Wednesday, January 2, 2013

HOF Sketch Card Project: Brooks Robinson

One of the finest defenders in Major League history, Brooks Robinson played his entire 23-year
career for the Baltimore Orioles (1955–1977). Nicknamed "The Human Vacuum Cleaner", he is generally acclaimed as the greatest defensive third-baseman in major league history He won 16 consecutive Gold Glove Awards during his career, for which he is tied with pitcher Jim Kaat for the second most all-time for any player at any position. Robinson was elected to the Baseball Hall of Fame in 1983, his first year of eligibility.

I completed this sketch card in November 2012.

10 random facts about Brooks Robinson: 
  • Robinson was drafted by the Orioles as an amateur free agent in 1955.
  • In 1964, Robinson had his best season offensively, hitting for a .318 batting average with 28 home runs and led the league with 118 runs batted in, winning the American League Most Valuable Player Award in the process.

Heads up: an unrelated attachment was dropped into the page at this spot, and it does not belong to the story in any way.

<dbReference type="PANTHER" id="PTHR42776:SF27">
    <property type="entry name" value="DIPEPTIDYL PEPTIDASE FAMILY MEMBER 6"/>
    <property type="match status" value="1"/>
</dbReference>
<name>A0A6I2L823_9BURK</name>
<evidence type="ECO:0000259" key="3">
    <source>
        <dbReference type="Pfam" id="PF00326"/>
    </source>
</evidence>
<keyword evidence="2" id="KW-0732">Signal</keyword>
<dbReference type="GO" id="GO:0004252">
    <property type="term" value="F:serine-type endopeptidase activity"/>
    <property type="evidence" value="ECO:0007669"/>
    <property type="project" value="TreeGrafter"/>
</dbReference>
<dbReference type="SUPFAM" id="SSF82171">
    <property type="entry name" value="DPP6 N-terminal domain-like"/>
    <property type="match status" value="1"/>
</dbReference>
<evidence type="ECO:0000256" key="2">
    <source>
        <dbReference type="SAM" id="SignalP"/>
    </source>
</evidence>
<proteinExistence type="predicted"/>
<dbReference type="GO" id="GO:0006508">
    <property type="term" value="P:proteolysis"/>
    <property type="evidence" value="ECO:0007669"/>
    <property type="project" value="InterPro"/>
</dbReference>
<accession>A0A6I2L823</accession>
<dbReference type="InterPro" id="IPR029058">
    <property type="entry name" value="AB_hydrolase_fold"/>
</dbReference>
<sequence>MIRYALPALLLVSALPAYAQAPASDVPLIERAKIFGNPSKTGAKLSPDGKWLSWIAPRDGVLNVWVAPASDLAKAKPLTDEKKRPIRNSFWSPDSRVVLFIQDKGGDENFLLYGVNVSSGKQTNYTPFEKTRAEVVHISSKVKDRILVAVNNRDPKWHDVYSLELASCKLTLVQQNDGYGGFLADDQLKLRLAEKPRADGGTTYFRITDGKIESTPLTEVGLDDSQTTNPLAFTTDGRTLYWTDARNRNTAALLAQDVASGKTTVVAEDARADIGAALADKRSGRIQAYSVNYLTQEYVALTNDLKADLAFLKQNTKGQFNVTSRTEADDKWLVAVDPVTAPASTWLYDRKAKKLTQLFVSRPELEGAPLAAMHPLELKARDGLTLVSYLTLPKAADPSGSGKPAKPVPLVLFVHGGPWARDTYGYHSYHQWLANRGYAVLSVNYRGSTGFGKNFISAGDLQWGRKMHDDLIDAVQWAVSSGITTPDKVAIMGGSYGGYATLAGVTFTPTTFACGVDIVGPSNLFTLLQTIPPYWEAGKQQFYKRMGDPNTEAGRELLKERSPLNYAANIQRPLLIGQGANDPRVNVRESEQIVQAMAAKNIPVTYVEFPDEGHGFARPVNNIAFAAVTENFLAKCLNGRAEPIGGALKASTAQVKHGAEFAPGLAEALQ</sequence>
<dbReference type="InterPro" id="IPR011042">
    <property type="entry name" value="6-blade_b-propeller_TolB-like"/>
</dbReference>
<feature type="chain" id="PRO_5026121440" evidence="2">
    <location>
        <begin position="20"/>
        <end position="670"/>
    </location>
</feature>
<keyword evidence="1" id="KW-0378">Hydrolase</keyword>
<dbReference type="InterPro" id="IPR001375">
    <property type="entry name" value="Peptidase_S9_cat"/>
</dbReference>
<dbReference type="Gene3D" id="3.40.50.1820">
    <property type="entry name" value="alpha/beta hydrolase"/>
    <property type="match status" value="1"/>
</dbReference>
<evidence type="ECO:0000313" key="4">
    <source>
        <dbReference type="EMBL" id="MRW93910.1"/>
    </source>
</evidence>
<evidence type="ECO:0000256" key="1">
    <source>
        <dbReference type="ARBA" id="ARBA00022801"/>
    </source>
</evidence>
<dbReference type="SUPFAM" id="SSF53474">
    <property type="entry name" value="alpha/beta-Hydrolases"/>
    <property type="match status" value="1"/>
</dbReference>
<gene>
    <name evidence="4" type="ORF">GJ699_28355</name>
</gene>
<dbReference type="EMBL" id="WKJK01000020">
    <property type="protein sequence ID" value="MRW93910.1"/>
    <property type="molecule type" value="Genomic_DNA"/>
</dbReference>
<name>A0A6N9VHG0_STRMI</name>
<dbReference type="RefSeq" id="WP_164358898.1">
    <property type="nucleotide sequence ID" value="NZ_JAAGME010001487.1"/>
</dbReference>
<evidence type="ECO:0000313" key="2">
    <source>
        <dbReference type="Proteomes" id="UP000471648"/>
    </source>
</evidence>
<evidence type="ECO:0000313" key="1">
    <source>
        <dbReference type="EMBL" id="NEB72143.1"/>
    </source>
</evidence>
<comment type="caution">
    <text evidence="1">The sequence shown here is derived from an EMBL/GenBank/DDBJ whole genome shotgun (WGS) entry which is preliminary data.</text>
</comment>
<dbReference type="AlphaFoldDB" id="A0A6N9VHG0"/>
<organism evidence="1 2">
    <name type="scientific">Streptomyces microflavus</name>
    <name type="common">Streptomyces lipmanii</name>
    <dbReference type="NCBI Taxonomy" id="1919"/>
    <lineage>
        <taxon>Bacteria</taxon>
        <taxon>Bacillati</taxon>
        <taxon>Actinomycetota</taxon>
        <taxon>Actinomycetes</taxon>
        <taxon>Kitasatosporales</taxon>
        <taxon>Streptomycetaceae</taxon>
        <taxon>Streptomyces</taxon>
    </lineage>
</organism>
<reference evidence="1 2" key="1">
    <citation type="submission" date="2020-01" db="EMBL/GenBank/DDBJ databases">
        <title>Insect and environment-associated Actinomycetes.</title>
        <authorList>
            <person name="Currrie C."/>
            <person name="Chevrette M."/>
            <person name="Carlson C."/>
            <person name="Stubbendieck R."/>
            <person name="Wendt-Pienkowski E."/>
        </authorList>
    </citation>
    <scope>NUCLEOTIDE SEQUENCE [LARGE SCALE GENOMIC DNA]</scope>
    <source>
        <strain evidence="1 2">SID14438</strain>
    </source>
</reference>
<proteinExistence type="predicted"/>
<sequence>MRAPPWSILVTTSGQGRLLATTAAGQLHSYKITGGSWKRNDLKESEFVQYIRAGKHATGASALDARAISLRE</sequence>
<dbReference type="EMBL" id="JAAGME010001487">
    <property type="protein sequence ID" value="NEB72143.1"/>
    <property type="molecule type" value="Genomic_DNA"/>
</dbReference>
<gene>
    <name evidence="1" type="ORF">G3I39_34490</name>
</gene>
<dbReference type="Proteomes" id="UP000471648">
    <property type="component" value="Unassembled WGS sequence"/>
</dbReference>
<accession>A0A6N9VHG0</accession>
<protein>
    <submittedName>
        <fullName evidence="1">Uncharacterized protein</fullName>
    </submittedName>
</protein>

• He was selected for the All-Star team in 15 consecutive seasons.
  • Robinson played in 4 World Series, and he helped the Orioles achieve 2 world championships in  1966 and 1970. 
  • Robinson led the American League in fielding percentage a record 11 times, and at the time of his retirement, his .971 career fielding average was the highest ever for a third baseman. 
  • His totals of 2870 games played at third base, 2697 career putouts, 6205 career assists, 8902 career total chances and 618 double plays, were records for third basemen at the time of his retirement.
  • Robinson's 23 seasons with one team set a Major League record, since tied by Carl Yastrzemski. Only Yastrzemski (3308), Hank Aaron (3076) and Stan Musial (3026) played more games for one franchise.
  • Robinson hit into four triple plays during his career, a major league record.
  • Following his retirement as a player, Robinson began a successful career as a color commentator for the Orioles' television broadcasts.
  • At the conclusion of his final season in 1977, his jersey number 5 was retired by the Orioles.

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